How to Find Websites You Have Accounts With: 5 Steps


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Do you know how many accounts you have across the entire world wide web? It’s so easy to enter personal information, set up an account, and forget about it that the real number might surprise you.

With so many data and privacy concerns nowadays, it’s more important than ever to stay on top of these accounts so you know how your information is used. 

(Closing online accounts is also part of the tasks you might be facing after a loved one's death. Our post-loss checklist can help you sort through the rest.)

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Luckily, it’s not complicated to find which websites you actually have accounts with. Most of our accounts nowadays are tied to our email, phone number, or social media profiles.

While it might seem intimidating to give platforms this kind of personal info, it comes in handy when it’s time to find the full list of accounts that have access to our data. In this guide, we’ll share all the steps to find which websites you have accounts with once and for all. 

Tip: To avoid any future messes or security concerns, save your passwords in a password manager. We recommend Dashlane, LastPass, or RoboForm. You can read about the rest of our picks in our article on the best free or low-cost password managers.

Why Find a Full List of Accounts?

Text about why find a full list of your online accounts with an image of a person on their laptop

You might be wondering why this list of accounts matters in the first place. With so many websites asking for your email, phone number, etc. all the time, what’s the big deal? It turns out there are a few reasons you might want to think about account access and data. 

  • Privacy - In the digital age, it feels like there’s a new data breach every day. While many places have regulations about how this information is to be used, mistakes happen. If you don’t know which accounts you have, how can you know if your data is in the wrong hands?
  • Spending - Some accounts might actually be charging you. We’ve all signed up for services we didn’t continue using. Maybe you want to delete Spotify or cancel Hulu. Don’t waste money on services you don’t use. 
  • End-of-life planning - Finally, it’s important to give some thought to your digital legacy. That means paying attention to what accounts you have open and what’s on those accounts. Learning how to start end-of-life planning means taking stock of these accounts and deciding how to handle them if you pass away suddenly.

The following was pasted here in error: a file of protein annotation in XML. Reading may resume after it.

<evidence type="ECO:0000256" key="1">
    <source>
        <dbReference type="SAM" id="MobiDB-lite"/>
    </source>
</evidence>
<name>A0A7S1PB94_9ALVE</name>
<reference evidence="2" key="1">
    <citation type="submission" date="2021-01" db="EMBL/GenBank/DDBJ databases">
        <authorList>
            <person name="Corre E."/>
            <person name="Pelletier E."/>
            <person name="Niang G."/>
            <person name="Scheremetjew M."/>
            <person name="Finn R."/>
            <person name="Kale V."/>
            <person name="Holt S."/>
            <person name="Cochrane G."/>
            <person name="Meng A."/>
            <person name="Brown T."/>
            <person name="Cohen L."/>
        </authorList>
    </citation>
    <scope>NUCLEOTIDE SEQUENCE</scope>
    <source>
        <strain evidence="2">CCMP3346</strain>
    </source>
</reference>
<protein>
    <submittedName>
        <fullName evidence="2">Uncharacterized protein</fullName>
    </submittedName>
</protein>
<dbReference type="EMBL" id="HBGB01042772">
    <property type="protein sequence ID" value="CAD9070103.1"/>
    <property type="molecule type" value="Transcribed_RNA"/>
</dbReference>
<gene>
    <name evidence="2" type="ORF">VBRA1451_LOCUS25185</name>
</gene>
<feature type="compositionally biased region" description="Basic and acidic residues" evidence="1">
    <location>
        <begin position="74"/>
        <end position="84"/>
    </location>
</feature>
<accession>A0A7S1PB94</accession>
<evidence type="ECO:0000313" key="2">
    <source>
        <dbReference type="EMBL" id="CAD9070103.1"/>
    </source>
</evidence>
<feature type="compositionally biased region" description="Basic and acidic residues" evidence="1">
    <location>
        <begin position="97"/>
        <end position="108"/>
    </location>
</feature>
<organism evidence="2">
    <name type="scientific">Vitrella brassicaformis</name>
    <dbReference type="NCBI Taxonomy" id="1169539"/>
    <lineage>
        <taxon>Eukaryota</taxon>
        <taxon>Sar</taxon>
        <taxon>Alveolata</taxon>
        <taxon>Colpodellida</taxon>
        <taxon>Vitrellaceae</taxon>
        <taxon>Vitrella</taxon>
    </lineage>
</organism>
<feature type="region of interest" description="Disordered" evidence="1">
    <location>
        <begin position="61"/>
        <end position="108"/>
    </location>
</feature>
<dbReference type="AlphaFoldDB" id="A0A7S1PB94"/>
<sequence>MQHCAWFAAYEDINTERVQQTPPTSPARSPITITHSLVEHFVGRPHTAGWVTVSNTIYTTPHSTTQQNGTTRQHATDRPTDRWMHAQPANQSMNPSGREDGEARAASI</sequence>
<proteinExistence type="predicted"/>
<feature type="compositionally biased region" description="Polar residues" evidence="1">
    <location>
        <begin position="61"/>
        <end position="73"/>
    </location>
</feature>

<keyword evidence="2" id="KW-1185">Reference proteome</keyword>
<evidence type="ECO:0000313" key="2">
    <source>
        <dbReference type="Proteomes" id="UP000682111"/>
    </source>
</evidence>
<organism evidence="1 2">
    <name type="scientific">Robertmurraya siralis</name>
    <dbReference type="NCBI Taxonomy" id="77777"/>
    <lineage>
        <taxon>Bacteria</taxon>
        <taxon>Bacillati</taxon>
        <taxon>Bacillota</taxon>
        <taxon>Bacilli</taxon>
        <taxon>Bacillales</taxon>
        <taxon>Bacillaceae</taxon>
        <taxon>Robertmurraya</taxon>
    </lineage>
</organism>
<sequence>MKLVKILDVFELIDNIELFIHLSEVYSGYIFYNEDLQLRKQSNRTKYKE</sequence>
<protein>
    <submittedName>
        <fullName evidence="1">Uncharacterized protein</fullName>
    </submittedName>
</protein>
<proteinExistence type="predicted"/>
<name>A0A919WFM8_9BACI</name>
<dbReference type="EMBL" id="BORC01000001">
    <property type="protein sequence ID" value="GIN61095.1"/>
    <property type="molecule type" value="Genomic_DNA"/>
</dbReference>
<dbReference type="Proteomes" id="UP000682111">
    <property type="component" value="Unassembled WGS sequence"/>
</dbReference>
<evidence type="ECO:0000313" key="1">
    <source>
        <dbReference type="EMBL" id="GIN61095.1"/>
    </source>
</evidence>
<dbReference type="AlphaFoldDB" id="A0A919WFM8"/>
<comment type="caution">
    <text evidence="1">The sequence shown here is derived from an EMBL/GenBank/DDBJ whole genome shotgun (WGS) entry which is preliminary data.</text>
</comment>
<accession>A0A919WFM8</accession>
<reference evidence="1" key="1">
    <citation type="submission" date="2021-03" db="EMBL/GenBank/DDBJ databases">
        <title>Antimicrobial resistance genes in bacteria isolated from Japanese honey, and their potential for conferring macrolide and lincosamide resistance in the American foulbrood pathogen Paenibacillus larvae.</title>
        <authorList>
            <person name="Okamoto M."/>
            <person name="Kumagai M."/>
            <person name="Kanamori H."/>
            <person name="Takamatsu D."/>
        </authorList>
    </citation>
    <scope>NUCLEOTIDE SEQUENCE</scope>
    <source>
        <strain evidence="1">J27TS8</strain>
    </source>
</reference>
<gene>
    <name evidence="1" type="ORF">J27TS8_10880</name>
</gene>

Now that you know why these accounts are so important, it’s time to explain the best way to take inventory. You don’t need to remember these websites and platforms off the top of your head. We’ll show you all the shortcuts to create a full list in no time. 

Tip: Ensure that your digital assets are taken care of according to your wishes by making a will. You can easily create one from home with an online will maker like Trust & Will.

» MORE: Save $$$ and time with our tools. Start now.

1. Find Accounts Linked to Your Email 

The most common way to create an account is with your email address. As long as you know your past and current email addresses, it’s easy to find all of these accounts in a single place. Depending on your email service provider, these are the steps to take.

Find accounts linked to Gmail

If you have a Gmail account, finding the profiles attached to it is easy. All Gmail users have a full list of their authorized websites in their email settings. To reach this, follow these steps:

  • Go to your Google Account Settings
  • Click on Security in the menu on the left
  • Scroll to Connected applications and sites 
  • Click Manage access
  • Review the list of websites and revoke access if needed

Find accounts linked to Outlook or Hotmail

If you have an Outlook or Hotmail account, you’ll follow a similar process. You’ll need to manage your third-party access through Microsoft, the company that owns Outlook (previously Hotmail). 

  • Visit your account page
  • Click on the Privacy tab
  • Scroll to Other privacy settings
  • Under Apps and services, click Apps and services that can access your data
  • Review the list of websites and revoke access if needed
  • To revoke access, click Edit for the corresponding app’s name and select Remove these permissions

Find accounts linked to Yahoo

Yahoo is a similar process as well. Again, it’s all about revoking access and staying mindful of the apps and platforms you use regularly. 

  • Click on your profile icon to go to your account information
  • Click Manage App and Website Connections
  • This shows you all your recent app activity, from here you can revoke permissions
  • To revoke access, click Remove next to the app
» MORE: It's time to take your pre-planning seriously. Become a free member.

2. Find Accounts Connected to Social Media 

List of which social media accounts to check with an image of a person on their phone

As weird as it sounds, some accounts are linked to our social media nowadays. Using Facebook, LinkedIn, or another common social media platform as a form of security in itself is a strange concept, but it’s still our reality. Let’s talk about how to check which apps you’ve signed up for with social media. 

Find accounts linked to Facebook

With more users than any other social media platform, it’s no wonder Facebook became such a staple of everyday life. To make sure you’re comfortable with all the linked apps on Facebook, perform the steps below.